Tomorrow we're putting everything away into storage, and I'm disconnecting my phone and cable modem. So, this is pretty much it. Snail-mail from here on out for the better part of a year. They tell us that we'll have intermittent internet access at certain firm bases, but I'm not counting on it.
I wonder sometimes about the bigger picture. It's weird and difficult to think about current world events in terms of historical forces, but if I try real hard, I can sort of imagine all the potential directions the world is headed in right now. And that alternates between being really scary to think about, and really wonderful.
As adamant as I may have been to some of you that this war is a good thing, I am in truth not really that sure about anything, ever. I'm pretty good at pretending, though, I think. Who could really be sure that war is ever a good thing? What war could really be called good?
In reality, I doubt war can be judged like that. It's too big, like Commissioner Gordon said. War is conflict, and I think judgement of it must also be in conflict. Men are dying. But, then, like Sarah Vowell said, they can play music in Afghanistan again. How much more meaningful can a death be? "I died so that the children of Afghanistan may play music again. So that its women may compete in the Olympic games."
Sarah Vowell makes me just a tiny bit guilty about not being more interested and knowledgeable about American and World politics (I finished The Partly Cloudy Patriot last night). But it's not even that. I'm interested in political issues. I think queers should get to marry whoever they want and abortion is the most unjustifiable kind of murder. It's the mechanics that bore me. Because politics is a means to end, right? And the end should be to make the world a better place, right? And the mechanics of politics isn't about that. It's about lawyering yourself into victory. Partisanship is mechanics, the worst kind. The kind that's just about winning, and not about anything else. And most American politics strike me as increasingly partisan, so I can't care about it. I'll figure out some other, smaller, easier, purer way to try to make the world a better place. Like kill some people.
I guess I just really want the next seven months to mean something. Because even if I don't die, even if I don't get wounded or injured, even if I never even see combat (which I can easily imagine happening, since so much of my life consists of anticlimax), the next seven months are still going to be among the worst in my life. They are going to be uncomfortable, blisteringly hot, freezing cold, sticky, filthy, sleepless months, full of terrible food, terrible isolation, unimaginable boredom, pointless manual labor, mindnumbingly constant accountability, the deepest bone-tiredness, and fear.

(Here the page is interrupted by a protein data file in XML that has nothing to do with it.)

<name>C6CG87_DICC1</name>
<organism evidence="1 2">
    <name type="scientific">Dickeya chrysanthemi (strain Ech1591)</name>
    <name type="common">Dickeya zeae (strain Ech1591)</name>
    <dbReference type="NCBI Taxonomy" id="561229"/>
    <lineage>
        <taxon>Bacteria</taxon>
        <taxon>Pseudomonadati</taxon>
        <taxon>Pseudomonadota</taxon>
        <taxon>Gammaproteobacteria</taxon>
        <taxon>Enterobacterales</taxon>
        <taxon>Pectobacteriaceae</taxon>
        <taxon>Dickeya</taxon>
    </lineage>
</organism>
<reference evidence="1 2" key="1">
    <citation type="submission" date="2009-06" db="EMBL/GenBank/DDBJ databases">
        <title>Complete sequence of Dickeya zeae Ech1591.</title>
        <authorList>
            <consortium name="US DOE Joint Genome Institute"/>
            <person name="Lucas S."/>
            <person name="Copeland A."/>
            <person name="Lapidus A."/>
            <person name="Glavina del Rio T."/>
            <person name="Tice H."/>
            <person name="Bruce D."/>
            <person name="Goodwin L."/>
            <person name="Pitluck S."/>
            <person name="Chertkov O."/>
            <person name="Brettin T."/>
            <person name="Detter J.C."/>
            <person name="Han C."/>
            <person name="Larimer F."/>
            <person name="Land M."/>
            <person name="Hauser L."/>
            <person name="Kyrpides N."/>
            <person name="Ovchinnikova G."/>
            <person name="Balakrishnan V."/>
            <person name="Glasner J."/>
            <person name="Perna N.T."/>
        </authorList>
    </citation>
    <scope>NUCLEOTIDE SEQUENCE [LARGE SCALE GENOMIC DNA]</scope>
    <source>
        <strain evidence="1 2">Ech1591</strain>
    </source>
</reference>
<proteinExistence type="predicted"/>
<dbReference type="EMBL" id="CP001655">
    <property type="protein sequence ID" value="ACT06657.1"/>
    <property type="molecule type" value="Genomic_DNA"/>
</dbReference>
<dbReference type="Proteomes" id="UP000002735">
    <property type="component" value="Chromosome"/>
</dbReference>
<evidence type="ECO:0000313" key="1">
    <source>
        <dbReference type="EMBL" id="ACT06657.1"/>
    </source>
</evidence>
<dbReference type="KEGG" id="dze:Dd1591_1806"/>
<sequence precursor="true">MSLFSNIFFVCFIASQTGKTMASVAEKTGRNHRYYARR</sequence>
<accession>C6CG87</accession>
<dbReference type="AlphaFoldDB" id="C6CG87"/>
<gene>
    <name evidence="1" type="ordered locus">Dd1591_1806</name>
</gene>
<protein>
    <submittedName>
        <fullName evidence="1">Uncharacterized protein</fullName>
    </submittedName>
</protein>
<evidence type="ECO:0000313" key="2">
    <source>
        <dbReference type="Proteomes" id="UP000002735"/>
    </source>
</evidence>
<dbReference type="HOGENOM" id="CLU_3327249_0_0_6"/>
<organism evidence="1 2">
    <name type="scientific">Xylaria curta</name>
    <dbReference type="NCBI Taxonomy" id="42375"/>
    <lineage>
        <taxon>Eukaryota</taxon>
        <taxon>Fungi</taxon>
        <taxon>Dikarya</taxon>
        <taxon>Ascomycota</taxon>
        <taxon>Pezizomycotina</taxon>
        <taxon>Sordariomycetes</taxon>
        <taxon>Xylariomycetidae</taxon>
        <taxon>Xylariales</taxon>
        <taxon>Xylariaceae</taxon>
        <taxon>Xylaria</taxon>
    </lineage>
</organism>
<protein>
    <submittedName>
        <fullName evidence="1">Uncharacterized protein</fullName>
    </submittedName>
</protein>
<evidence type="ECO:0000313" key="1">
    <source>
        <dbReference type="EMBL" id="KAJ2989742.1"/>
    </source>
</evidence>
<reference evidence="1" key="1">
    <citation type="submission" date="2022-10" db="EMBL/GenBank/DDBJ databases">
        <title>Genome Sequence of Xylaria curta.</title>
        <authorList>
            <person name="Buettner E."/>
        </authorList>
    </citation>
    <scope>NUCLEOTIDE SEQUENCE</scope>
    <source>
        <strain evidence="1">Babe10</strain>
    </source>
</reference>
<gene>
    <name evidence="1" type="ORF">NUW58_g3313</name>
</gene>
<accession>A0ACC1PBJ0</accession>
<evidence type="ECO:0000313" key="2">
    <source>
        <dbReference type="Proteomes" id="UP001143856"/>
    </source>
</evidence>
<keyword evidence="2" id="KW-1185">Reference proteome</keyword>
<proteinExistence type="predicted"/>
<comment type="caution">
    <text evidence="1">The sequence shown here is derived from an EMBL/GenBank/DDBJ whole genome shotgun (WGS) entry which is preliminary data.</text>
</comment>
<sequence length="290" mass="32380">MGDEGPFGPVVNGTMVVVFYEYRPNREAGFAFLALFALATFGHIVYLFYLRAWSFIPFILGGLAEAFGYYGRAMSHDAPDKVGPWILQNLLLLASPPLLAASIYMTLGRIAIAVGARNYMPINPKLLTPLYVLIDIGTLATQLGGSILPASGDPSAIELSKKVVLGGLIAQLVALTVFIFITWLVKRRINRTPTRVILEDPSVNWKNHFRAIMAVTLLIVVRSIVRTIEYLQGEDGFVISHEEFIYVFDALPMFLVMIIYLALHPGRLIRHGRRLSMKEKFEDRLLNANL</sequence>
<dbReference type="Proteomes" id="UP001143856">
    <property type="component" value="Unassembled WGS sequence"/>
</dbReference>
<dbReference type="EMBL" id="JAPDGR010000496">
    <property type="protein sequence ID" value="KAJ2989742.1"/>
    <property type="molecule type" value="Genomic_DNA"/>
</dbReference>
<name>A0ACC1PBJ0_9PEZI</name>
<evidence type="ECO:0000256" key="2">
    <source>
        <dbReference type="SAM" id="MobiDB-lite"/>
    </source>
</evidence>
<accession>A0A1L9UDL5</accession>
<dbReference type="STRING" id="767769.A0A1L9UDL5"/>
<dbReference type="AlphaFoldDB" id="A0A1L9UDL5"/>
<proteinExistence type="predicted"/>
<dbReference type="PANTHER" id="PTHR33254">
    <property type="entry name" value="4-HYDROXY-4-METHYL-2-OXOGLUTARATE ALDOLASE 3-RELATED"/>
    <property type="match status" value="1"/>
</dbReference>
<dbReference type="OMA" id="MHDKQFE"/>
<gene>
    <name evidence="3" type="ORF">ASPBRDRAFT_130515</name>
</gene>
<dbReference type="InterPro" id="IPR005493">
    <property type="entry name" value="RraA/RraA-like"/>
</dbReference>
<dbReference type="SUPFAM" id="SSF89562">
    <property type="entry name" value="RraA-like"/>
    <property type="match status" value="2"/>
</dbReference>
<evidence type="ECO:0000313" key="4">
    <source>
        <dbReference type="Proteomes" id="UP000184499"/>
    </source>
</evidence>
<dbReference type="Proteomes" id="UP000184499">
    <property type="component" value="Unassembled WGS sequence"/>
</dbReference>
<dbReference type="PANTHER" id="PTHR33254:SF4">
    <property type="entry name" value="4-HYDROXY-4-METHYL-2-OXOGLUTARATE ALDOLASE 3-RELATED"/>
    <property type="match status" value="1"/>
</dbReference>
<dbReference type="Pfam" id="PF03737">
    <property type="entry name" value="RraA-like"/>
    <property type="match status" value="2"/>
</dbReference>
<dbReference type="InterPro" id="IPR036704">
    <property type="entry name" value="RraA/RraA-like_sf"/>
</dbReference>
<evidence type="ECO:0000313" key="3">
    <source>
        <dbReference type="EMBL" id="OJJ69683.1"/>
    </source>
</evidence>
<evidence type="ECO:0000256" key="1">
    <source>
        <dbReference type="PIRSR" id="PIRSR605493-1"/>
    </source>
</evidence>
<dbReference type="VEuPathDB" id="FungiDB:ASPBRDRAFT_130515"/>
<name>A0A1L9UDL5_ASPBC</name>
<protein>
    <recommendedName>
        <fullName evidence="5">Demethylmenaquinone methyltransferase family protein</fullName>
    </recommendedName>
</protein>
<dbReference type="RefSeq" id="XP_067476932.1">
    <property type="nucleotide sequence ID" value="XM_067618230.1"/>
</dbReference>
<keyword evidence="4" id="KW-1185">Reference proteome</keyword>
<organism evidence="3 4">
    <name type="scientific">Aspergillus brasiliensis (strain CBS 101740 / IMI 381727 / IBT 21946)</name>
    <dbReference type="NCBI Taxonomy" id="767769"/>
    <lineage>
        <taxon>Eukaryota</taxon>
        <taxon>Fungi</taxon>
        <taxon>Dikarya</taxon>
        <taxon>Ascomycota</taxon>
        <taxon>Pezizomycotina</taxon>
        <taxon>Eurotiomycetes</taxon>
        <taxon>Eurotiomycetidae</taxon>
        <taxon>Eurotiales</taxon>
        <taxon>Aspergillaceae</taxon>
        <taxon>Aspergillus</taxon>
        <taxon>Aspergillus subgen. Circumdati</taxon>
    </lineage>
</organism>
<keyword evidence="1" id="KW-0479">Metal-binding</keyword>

Maybe not fear. I'm not sure. I don't remember ever being afraid during my first deployment. Not of the enemy, or of dying, anyway. Any fear that I had was that of screwing something up and incurring the wrath of my chain of command. The one near-combat experience I had, when they told us our Scout Team would be clearing a building at night but we ended up never even leaving the vehicle, I remember excitement, adrenaline coursing through my body like I've never experienced before, but not fear.
Not fear like telling my parents a couple of weeks ago that I don't believe in God. That was the scariest experience of my life.
I do hope I see combat, though. I'm tired of living life at one remove. I'm tired of living in my head. I want to live life for real, and how much more real does it get?
My friend tells me: "You don't have to come face to face with your death or someone else's to have a 'real' experience! Hug your mom, tell an old friend you think about them, plant a garden, write a poem, visit a museum, start a club ..."
I have to admit that that rings true. I wish I could hug my mom right now. I know nothing about gardening, and I have no poetry in me. But at least I can tell you all, all my friends, that I think about you. I think about you often. I've probably never come out and said it before, but it is no small part of the reason that I so unreluctantly march off to war the notion that perhaps I'm making the world a tiny bit safer for you all.
Mom, Dad, everyone, I can't believe in your God. I'll read your books, and I'll do my best to keep my mind open to everything. Like I said, I can't be sure of anything, and I could easily be wrong. But, even if your God exists, I fear He has nothing for me. I don't want your God's redemption or salvation. I want to be held accountable for my own actions. I want to be responsible for myself.
Thanks, Jesus, you seem like a really cool guy, but no thanks. I don't want you to suffer for me. I don't even understand the rules that would let a great guy like You take the punishment for a lame guy like me.
When it's my time, I'll look your God in the eye and be judged. And if in His infinite wisdom He condemns me to an eternity of burning hellfire, then so shall I accept His judgement. He is the final and ultimate arbiter of justice after all, isn't He? What kind of man would I be, if I let the most perfect human being ever, the very Son of God, take the hit for me?
I hope that's not too painful for you.
Anyway, don't anybody worry too much about me. I'm a United States Marine Corps Infantryman. A professional. Worry about my enemy.
See you all in seven months.